The Non-Aligned Movement - the club of Third World governments that used to play off the superpowers against one another - is groping for a role in the post-Soviet world. Meeting in Indonesia, its members have come up with a plan for reforming the United Nations: Take away the veto power of the five permanent members of the Security Council and give more responsibilities to the General Assembly, where all 179 member nations have an equal vote.
Tell that to the taxpayers in Ohio.The five permanent members of the Security Council are the United States, Britain, France, Russia and China. Together they provide just under half the U.N. budget; the United States alone pays 25 percent. The 174 countries that chip in the other half, including such upstanding citizens as Iraq, Syria, Haiti, Libya, Cuba, North Korea, Zaire and Sudan, should each have the same say as the members footing the bill?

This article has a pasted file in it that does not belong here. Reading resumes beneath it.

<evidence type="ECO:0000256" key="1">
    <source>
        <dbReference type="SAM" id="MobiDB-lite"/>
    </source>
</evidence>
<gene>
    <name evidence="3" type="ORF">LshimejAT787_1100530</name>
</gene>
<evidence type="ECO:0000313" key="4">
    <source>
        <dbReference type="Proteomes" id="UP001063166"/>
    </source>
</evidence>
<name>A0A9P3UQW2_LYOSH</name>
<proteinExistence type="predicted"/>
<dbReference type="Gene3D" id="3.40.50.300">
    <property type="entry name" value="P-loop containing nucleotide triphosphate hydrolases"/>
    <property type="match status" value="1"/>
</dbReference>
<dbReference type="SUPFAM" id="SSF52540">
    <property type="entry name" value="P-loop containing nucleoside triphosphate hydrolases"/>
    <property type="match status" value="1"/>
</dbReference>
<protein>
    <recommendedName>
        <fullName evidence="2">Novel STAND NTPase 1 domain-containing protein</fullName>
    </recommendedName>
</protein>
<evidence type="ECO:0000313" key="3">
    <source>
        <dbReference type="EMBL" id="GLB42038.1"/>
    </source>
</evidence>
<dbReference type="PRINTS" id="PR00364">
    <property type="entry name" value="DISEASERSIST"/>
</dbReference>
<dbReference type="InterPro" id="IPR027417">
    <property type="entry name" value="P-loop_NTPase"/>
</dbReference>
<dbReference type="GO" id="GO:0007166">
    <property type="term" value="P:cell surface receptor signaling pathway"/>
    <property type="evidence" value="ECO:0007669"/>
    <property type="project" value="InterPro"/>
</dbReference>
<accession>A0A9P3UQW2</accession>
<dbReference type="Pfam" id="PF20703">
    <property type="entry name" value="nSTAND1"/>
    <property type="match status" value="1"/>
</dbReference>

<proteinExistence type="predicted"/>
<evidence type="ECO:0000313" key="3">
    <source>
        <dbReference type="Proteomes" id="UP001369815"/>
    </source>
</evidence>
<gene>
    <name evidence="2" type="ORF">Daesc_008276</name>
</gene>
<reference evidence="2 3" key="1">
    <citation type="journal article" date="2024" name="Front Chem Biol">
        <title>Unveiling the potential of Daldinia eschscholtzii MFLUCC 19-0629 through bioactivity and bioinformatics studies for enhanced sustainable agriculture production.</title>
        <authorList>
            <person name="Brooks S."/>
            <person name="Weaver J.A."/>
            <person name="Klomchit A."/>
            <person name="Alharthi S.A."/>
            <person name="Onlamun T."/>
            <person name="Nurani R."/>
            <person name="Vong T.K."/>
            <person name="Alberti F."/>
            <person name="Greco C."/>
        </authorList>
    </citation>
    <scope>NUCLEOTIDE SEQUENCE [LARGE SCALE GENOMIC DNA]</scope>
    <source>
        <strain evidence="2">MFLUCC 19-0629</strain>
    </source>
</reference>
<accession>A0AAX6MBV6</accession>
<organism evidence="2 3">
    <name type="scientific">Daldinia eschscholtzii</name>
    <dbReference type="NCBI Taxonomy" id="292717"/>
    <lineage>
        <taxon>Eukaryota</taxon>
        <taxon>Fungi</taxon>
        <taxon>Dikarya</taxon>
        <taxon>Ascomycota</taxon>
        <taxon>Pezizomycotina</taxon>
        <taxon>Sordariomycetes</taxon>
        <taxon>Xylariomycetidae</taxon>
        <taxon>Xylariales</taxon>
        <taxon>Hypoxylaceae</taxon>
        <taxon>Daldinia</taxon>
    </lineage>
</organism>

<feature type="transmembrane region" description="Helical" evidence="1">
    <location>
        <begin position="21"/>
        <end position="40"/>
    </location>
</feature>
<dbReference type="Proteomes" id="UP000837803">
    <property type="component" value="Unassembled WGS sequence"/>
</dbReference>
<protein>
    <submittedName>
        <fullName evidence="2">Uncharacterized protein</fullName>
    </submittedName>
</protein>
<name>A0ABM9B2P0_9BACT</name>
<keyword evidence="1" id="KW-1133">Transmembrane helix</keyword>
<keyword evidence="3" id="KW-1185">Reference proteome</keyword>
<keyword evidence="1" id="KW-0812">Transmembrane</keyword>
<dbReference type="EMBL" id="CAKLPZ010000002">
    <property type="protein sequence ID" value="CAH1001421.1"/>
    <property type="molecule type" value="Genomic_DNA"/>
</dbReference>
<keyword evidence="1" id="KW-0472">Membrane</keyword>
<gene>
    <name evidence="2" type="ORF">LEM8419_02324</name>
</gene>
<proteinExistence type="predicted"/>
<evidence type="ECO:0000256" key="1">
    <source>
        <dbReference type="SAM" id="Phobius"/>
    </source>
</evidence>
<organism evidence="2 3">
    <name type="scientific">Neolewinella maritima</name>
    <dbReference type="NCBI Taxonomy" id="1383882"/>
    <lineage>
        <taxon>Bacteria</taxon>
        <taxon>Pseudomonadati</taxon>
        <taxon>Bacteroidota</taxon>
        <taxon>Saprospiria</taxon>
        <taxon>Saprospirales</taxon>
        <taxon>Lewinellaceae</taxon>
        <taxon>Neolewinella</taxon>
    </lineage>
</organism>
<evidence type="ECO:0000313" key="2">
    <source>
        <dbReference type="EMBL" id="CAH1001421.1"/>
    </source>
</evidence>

Even with the veto power intact, the post-Cold War tendency is already for the United Nations to take on more projects than its budget will bear. Just recently, in addition to its long-standing deployment in Cyprus, the United Nations has sent peacekeepers or civilian workers to Cambodia, Angola, Croatia, Bosnia, Somalia and South Africa. The other day there was talk of a mission to Georgia.
Decoupling the right to consent from the duty to pay would expeditiously wreck the United Nations.